Crowd:

I was impressed at the number of young people here – a confident young man effectively delivered the first timers briefing, there were lots of teenage marshalls giving cheering support along the way, and I was in awe of young Georgia in her white 10 shirt, sharing motivational chat with her Mum all the way round, and managing a brilliant sprint finish. I got chatting afterwards to a 250 shirter called Liberty, who was really friendly, and there was a warm welcome from the RD and team. Numbers are usually in the 200s.

Gear:

I always travel in my second best trainers, and these were a good choice for the sometimes slippery surface.  My Garmin worked OK, but its clippy lead has disintegrated.  My headphones worked for half the yodelling song from Eurovision 2016, but then refused to behave at all. I wore my apricot Wallace top.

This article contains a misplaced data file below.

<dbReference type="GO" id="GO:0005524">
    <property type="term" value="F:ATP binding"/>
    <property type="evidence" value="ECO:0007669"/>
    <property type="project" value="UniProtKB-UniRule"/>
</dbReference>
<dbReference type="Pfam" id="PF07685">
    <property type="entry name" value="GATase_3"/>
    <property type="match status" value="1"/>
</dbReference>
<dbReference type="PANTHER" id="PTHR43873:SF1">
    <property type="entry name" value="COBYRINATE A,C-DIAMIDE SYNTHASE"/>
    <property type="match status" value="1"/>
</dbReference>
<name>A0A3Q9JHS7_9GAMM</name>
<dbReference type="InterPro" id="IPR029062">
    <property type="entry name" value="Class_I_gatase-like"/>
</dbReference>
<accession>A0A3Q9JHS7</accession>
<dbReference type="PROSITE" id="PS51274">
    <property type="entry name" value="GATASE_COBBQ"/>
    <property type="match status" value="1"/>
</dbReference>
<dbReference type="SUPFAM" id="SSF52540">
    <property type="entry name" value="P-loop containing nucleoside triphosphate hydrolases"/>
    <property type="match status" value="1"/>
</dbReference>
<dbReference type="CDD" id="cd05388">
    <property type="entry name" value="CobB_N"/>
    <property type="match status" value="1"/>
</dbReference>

Strangely Appropriate Song on Shuffle:

No headphones so no shuffle.  But my earworm was a country song called “What Ifs”, and I distracted myself by trying to remember all the lyrics.

Time:

Tough course, no Minnie, no music, and I stopped to take photos en route.  So 36 something. Bleurgh, it can only improve. I did manage my signature skip-change step over the finish line.

Sticky letter:

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I’ve been trying to get someone appropriate to stick each letter of DANCER as I run them, and what better than an actual p’feshnil dancer to do the honours!  Jemima also took plenty of great action photos for me.

And the rest….:

I was in town to see Evita, which my son is working on, and what a rare pleasure to have both my children in the same room!

And I finished my Saturday with a bit of dancing at the RSCDS London Branch dance, where it was lovely to catch up with old friends, and make some new ones.

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All my parkruns: